The Exterminating Angel Press has released my new book, A Galaxy of Immortal Women: The Yin Side of Chinese Civilization. It's a history of China's founding clan mothers, shamanesses, village wise women, goddesses, and ordinary heroines, and the alternative communities they have made down to the present time. Here are two reviews about it:
“This is a very ambitious and timely book, a book that many historians, literary theorists and story tellers who care about China and its “Other Half of the Sky” want to write, but Brian Griffith did it first, with such scope, ease and fun.” —WANG PING, author of The Last Communist Virgin and Aching for Beauty: Footbinding in China
“This book is a most engaging and entertaining read, and the depth of its scholarship is astounding. Griffith vividly describes the counterculture of Chinese goddesses, shows that their fascinating stories are alive and active today, and points us toward a more inclusive and caring partnership future.” —RIANE EISLER, author of The Real Wealth of Nations: Creating a Caring Economics and The Chalice and the Blade: Our History, Our Future
Brian Griffith is an independent historian with an interest in the culture wars that take place in our world. Ecology, religion, history… he explores them all. He has worked in the United States, India, Kenya, and now makes his home near Toronto. In Correcting Jesus: 2000 Years of Changing the Story, he fearlessly takes a look at some of the most contentious issues surrounding religion: nonviolence, the role of women, the way that the same words have been used to justify widely differing agendas, and how and why beliefs developed and changed over the centuries. Brian also does a heroic job of keeping his office tidy.
What does your desk—the bare desk itself—look like, and how did you acquire it?
Its a big laminated desk. Looks as if it was walnut and has three drawers to each side. It barely fits one side of the solarium. Got it in a box from Office Depot and stuck it together.
What’s on your desk?
A copper pot full of ivy with unweeded shoots of tall grass, my wife’s two-volume Persian-English dictionary, a row of editing and style manuals, pictures of my sister at her Mexican art cafe in Austin, Texas, and of some very good-looking relatives in Iran. The computer nearly fills the remaining space.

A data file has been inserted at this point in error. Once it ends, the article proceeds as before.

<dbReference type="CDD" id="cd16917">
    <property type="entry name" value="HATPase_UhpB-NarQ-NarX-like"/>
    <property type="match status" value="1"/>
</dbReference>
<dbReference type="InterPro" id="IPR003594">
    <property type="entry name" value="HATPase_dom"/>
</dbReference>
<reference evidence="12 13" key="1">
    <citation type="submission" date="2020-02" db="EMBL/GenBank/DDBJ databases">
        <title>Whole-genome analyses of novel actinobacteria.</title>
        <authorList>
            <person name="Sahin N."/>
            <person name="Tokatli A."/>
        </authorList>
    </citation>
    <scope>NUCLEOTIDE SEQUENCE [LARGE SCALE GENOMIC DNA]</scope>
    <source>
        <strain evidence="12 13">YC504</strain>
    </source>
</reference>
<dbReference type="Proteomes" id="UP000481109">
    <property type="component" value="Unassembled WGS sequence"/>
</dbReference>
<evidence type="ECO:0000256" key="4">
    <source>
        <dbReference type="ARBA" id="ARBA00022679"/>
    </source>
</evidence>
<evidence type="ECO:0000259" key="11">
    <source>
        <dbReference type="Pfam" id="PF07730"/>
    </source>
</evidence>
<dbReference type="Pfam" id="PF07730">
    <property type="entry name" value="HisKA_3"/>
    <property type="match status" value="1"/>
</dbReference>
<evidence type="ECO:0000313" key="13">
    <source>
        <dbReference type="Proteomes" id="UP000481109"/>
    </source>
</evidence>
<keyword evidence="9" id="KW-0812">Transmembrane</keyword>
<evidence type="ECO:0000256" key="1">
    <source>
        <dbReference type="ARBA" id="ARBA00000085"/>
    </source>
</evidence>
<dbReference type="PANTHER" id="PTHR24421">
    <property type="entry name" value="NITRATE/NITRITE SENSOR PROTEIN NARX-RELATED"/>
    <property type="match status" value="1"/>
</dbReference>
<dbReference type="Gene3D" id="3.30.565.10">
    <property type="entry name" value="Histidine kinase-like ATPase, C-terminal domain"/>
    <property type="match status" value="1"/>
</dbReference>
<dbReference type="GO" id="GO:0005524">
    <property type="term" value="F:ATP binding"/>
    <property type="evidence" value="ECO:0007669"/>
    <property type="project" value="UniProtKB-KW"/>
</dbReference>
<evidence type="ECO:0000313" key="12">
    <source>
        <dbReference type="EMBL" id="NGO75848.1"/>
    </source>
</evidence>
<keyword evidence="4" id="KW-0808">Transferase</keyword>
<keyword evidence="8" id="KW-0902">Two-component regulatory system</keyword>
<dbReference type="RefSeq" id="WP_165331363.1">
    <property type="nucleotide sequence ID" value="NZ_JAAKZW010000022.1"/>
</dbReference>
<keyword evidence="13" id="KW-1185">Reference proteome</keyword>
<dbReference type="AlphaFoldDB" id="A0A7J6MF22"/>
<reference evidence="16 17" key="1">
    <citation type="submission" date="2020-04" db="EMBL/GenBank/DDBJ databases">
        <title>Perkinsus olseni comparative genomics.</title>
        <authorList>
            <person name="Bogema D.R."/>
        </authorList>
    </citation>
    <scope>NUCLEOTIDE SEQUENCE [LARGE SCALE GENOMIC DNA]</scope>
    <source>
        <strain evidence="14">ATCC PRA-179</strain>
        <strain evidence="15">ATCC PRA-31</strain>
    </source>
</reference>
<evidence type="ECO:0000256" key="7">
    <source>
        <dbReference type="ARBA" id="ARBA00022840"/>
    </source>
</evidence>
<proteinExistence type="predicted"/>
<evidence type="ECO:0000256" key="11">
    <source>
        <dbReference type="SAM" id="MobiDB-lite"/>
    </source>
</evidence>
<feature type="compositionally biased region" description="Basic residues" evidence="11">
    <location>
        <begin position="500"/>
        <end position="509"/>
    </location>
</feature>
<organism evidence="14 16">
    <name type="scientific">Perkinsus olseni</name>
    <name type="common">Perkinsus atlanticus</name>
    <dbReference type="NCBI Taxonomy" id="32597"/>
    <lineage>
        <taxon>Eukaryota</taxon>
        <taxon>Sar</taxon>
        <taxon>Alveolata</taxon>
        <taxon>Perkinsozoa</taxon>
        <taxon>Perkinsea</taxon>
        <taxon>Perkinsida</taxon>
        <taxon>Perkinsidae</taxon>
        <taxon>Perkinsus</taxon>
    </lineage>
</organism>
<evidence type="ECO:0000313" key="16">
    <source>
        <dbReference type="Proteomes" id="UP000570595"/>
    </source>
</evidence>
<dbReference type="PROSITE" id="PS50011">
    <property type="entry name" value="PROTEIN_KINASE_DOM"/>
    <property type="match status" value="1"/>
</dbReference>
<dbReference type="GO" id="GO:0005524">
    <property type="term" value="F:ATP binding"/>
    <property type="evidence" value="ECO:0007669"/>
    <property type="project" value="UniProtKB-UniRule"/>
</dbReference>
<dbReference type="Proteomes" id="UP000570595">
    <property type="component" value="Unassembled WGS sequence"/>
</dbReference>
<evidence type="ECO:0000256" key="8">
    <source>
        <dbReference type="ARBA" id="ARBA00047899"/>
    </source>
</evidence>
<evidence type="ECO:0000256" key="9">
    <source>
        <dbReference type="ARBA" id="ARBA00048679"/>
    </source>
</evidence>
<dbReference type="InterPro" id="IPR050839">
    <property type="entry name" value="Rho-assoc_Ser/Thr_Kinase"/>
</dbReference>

What do you wish wasn’t on your desk?
I wish there were shelves for the editing books and dictionaries, or the computer could leave a surface space for handwriting.
Are there artifacts in your office that relate to your current project?
The coffee mug is slightly relevant. It looks like black marble with the head of a Roman emperor, which recalls our many tensions between authority and friendship.
Are there living things in your office (besides yourself)?
Six potted plants left by house guests. But the condominium forbids animals, except maybe birds. A parrot would be good.
What else surrounds you?
Two sides of the office are windows with venetian blinds and a tenth-floor view of Toronto’s suburbs. The other two walls are glass, including the sliding door. Since the walls are clear, you can’t pile book shelves against them. The office can be no more cluttered than the adjoining living room, or it would make the living room look just as junky. My history books and notes have to go somewhere else.
What’s on the walls?
On the non-glass portions there’s a large framed butterfly from a Brazilian butterfly ranch, a Japanese fan, and a small picture of me and my wife in a Niagara Falls flower garden.
What have you lost in your office that you really wish you could find?
Well, my notes. They are handwritten on quarter-page sheets of paper, each with a source reference. And after about 25 years, the notes fill several file cabinets which are scattered in the closets of three rooms. We don’t like file cabinets being visible; they do look stultifying. So anytime I run into a question, like what did various religious leaders say about freedom, it can be slow finding what notes touch on that. But I like the paper note-cards. You can write them anywhere, and then hand-shuffle them into any order when looking for patterns.
What tools do you write with?
Hand-written note cards and shoe boxes with cardboard dividers for sorting ideas. I play with book or chapter outlines on the computer screen till patterns in the notes and the outline fit. Then shuffle the cards for each segment into rough order of presentation. I write on screen, separating the notes into used and unneeded piles. After each draft I can see where it needs more research, and repeat the process.
Is anyone allowed to come in and clean?
Sure, it’s the family office. My wife has to do her work too. I get bumped off the computer and everybody gets cleaning opportunities.
T. Myers is a writer who could never manage an office with glass walls, although she certainly admires people who can.
My new book Correcting Jesus: 2000 Years of Changing the Story has appeared on some major bookseller websites, so I want to post something to explain it.